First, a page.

Here are 10 reasons why you need to go to Myanmar, the state formerly (and sometimes still, depending on your specific geopolitical position) known as Burma, immediately:
That was the year the Myanmar government eased restrictions on tourist visas and opened up the country to foreign tourists for longer than 7 days. The world has been slow to catch up, although that is beginning to change. Go now before the trickle of foreign tourists in Myanmar turns into a flood. While I was there, even at some of the major sites, I went entire days without seeing another obvious foreigner (read: white person).
2. The People
The people in Myanmar are some of the friendliest I’ve ever met. Maybe it’s because the country is only now seeing large numbers of foreign visitors for the first time, but whatever the reason, they’re incredibly helpful and eager to strike up a conversation. They’re happy to share their culture and have yet to develop the aggressive sales tactics seen in other tourist destinations.
3. Shwedagon Paya
The country’s most important Buddhist monument is right in the heart of the capital city of Yangon. The site is a riot of Buddhist imagery and architecture surrounding a 325-foot central monument that purportedly encloses, beneath 27 tons of gold leaf and thousands of gems, eight hairs of the Gautama Buddha. At sunset, the views of Shwedagon Paya from the banks of the nearby Kandawgyi Lake are fantastic.
A 230-year orgy of temple construction by Bagan’s ancient kings during the first centuries of the second millennium resulted in one of Southeast Asia’s most incredible ancient sites. Today, over 4,000 temples dot the 26 square miles of the Bagan Archeological Zone. Be sure to get up in time for sunrise when the smoke from the locals’ fires shrouds the river plain in smoke to create an otherwordly panorama.
5. Mrauk U
Mrauk U (pronouced ‘mraw-oo’) is another stunning temple zone, located in southwest Myanmar. The area was the capital of Myanmar’s Rakhine state from 1430 to 1826 and boasts numerous monuments that prove its prestigious status. Highlights include the Shittaung Paya (the ‘Shrine of the 80,000 Images’) and the Kothaung Paya (the ‘Shrine of 90,000 Images’). In an hilarious case of someone putting their daddy issues to good use, the latter was built by the son of the king who built the former.
Mrauk U was accessible only by plane as recently as the last the few months. Fortunately, bus lines now run to the difficult to access area.
Monywa’s surrounding countryside hosts several intriguing sites. The first is a pair of colossal buddhas, one standing and one reclining, at Bodhi Tataung. The 424-ft tall standing buddha is the second tallest in the world. The interior of the structure is covered with over a dozen levels of fascinating paintings drawn from Buddhist mythology.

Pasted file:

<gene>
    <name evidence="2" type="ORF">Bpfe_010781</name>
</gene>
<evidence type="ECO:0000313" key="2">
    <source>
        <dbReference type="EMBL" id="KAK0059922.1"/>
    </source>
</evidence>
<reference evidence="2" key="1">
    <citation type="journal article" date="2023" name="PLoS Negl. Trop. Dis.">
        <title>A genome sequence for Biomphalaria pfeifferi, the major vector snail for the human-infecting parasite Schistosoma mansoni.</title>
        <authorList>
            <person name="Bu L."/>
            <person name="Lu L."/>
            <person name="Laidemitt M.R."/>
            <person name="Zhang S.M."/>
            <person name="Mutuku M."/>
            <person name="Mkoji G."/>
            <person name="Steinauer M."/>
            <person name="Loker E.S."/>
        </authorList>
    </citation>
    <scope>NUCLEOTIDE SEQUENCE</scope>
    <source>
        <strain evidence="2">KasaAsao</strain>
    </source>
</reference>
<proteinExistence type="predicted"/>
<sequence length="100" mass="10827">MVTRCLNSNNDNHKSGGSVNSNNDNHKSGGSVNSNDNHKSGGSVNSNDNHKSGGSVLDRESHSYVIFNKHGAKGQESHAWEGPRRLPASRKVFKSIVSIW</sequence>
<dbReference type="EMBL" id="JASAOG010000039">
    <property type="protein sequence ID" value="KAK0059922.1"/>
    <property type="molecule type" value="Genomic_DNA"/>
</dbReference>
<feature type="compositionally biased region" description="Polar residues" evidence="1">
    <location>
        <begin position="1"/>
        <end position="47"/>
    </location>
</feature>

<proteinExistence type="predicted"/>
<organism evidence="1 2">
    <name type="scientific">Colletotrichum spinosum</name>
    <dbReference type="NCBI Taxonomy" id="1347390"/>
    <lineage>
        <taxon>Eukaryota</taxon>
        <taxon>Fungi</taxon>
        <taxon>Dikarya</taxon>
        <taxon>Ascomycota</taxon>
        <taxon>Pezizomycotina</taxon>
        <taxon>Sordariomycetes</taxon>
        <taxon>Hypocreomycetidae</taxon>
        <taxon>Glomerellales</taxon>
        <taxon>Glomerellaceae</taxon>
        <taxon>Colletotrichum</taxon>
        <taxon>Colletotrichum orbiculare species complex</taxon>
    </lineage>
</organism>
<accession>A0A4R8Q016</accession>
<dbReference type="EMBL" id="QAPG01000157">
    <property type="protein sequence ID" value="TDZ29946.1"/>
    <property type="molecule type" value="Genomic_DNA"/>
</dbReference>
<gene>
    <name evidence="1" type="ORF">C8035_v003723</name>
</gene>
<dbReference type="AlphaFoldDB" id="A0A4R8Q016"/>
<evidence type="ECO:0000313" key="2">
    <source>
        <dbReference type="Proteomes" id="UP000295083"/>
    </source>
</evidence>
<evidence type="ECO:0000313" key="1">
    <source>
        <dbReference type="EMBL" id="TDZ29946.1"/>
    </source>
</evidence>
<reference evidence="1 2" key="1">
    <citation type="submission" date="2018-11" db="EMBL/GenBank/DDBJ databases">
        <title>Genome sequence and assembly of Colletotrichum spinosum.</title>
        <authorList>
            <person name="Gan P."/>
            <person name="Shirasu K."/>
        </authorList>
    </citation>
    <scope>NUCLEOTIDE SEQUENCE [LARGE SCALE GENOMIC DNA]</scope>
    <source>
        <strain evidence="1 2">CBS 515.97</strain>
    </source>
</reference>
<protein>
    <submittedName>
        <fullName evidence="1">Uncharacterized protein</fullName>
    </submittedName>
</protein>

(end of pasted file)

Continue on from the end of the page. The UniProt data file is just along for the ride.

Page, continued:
Other popular sites around Monywa are the Hpo Win Daung Caves and the Thanboddhay Paya.
7. Inle Lake
Inle Lake is a major attraction in Myanmar’s Shan state. The shores of this beautiful lake are home to everything from massive floating gardens to villages on stilts and traditional crafts such as jewelry- and cloth-making. Adding to the fun, the area around the lake contains some of the best trekking in the country.
8. Yoe Yoe Lay Guest House
This place is the best. For $10, you get an all you can eat and drink breakfast in the morning, then fresh cut watermelon in the evening. In between, you’ll stay in clean rooms, enjoy good wifi, meet tons of friendly locals and travelers, and have all the help you need arranging sightseeing trips or transportation to your next destination. The owner and staff are friendlier and more helpful than you can imagine.
9. The Beaches
Myanmar is often described as “Thailand … but twenty-five year ago.” In this case, that means you can explore stunningly white beaches and the more than 800 islands that comprise the Tanintharyi region’s coast al archipelago without hordes of other tourists cramping your style. This area was so recently opened to tourism that the infrastructure for many activities is still being developed. For example, most dive trips to the area are run out of Thailand because there are no experienced dive companies operating out of Myanmar.
10. The Mountains
It is almost unfair for one country to have such diverse geography. Not only does Myanmar have spectacular beaches, but the northern state of Kachin is home to Hkakabo Razi, the highest peak in Southeast East Asia. This 5,881 m/19,295 ft peak lies in a sub-range of the Himalayas that extends into the border region between India, China and Myanmar. Travelers to this seldom visited area can wander through climatic zones ranging from lowland tropical to high alpine.
So there you have it. Go to Myanmar, and do it soon.